June 15 (SATURDAY) TOEFL iBT workshop, by Kazuya Kito and Terry Yearley
We will begin with an overview of the TOEFL iBT including: the origin and purpose of the test, its overall structure, the sequence of the sections, test takers’ probable score requirements, the difference between ‘independent’ and ‘integrated’ tasks, the use of templates, and the use of practice tests.
This TOEFL iBT speaking seminar introduces the general format of the speaking section of the test. From there, the seminar will move on to talk about how the speaking section is rated and scored. Next, details of the speaking rubric will be discussed. The participants will be able to practice each speaking task and will also be asked to rate sample recordings of the tasks. In the latter part of the seminar, participants will do some practice activities in order to get an idea of how to teach TOEFL iBT speaking for their students. Lastly, the seminar will close with questions from the participants.
Bio: Kazuya Kito graduated with an Ms. Ed. TESOL from Temple University, Japan. He has taught TOEFL at national and private universities, and to Japanese business people at learning centers. Recently, he has been teaching speaking and ESP courses at a university in Tokyo.
We will begin with an overview of the two writing tasks, and then move on to a look at some of the challenges involved in preparing students to deal with these tasks in the test. We will pay particular attention to the differences involved in writing a summary or essay with a pen and paper compared to with a computer. Finally, we will look at two simple ideas that can help with this.
Bio: Terry Yearley has been teaching Speaking, Writing and Listening for the TOEFL Test since 2004. He regularly attends TOEFL training seminars, and has given several presentations on teachers’ strategies to help prepare students for the test.
July 20 – Self Access centers
Venue: Yokohama Youth Centre, under Kannai Hall
Details: Presenters from universities with active self-access centers (conversational lounges, writing centres) will speak about what it takes to set up, administer and get your students to effectively use them. Brett Milliner and Travis Coyte will present on a personalized ELF tutorial service recently established at Tamagawa University to support students’ English language learning needs, in particular looking at how communication between teachers, students and tutors is maintained and how the collection of data on sessions is being used to inform decisions on how to improve the system and the ELF program. Darrell Wilkinson will present on the lounges, labs and tutorials available at Soka University. Bob Morrison from Kanda University of International Studies will describe their self-access centre, its curriculum, and the learning advisors employed to give students advice on self-directed learning, and will provide examples of materials and activities, looking at how they can be adapted to participants’ own contexts.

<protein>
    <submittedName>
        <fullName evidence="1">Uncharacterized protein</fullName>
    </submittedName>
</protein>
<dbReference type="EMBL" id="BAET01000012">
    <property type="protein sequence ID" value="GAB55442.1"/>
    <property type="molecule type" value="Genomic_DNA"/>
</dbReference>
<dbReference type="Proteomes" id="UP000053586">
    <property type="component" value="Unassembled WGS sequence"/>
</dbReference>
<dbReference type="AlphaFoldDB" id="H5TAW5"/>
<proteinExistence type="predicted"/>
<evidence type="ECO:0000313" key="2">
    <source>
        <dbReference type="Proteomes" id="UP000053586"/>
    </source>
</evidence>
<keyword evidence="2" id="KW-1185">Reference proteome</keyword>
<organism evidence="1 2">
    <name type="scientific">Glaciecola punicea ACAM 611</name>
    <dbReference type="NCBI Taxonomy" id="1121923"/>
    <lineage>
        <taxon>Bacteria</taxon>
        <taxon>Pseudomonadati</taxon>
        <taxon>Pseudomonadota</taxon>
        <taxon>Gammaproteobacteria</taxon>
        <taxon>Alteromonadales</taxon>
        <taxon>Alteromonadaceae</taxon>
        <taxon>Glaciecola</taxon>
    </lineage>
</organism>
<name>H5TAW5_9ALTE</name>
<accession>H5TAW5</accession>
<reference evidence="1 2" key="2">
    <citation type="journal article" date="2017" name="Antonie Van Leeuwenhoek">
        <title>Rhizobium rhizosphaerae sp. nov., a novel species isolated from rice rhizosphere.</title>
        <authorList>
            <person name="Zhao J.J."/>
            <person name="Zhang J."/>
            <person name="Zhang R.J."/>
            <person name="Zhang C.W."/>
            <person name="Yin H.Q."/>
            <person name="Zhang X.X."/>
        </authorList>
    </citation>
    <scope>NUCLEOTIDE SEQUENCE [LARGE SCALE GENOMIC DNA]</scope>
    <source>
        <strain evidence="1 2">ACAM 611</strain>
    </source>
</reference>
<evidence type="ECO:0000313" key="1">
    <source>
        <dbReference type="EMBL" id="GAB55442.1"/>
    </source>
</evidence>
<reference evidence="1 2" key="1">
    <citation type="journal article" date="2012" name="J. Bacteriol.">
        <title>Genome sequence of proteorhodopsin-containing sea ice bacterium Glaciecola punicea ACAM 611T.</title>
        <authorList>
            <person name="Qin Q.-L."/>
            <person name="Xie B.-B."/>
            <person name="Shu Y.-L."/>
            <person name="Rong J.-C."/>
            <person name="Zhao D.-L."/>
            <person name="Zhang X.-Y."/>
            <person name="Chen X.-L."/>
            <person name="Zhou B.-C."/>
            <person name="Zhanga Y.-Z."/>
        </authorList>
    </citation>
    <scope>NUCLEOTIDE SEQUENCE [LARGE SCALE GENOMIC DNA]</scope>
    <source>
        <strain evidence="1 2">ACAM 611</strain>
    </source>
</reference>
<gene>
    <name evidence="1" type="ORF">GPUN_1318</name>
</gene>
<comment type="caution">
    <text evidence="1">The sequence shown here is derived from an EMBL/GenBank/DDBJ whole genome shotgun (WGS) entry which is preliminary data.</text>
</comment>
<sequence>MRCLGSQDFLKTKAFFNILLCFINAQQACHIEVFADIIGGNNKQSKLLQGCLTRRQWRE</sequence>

August – summer holidays – no event planned
September – Conference Preview.
Details: Call for presentations open. Only 4 slots left!
October – National conference in Kobe – No Yokohama event
November – Negotiating the discipline: Writing for publication in TEFL/TESL by Theron Muller
Abstract: This two part interactive workshop will first discuss the practices of teacher-researchers writing for academic publication, considering obstacles encountered and strategies for successfully overcoming those obstacles. The second part will examine examples of the process of negotiating publication, discussing samples of writing submitted for review alongside the comments of editors and reviewers. Discussion will center around how manuscripts require transformation through dialog with academic reviewers and editors. Participants interested in preparing their own manuscripts for publication will learn more about the process they should expect their papers to undergo and how to go about selecting potential publications for their work.
Bio: Theron Muller, University of Toyama, is a teacher and researcher based in Japan. He is lead editor of Innovating EFL Teaching in Asia, Palgrave Macmillan, and teaches the online MASH Academic Publishing course. He is interested in academic publishing research and TEFL/TESL classroom-based research.
December – My Share and End-of-year party
Details: Call open for 10-20 minute practical presentations.
January: Call for Proposals open
February: Earmarked for Technology in Language Teaching event.
March: No presentation
April: Call for Proposals open
May: Call for Proposals open
June: Call for Proposals open
July: Call for Proposals open
August: No Event
September: Conference Preview
October: No Event (Conference)
November: Call for Proposals open
December: My Share and End-of-Year Party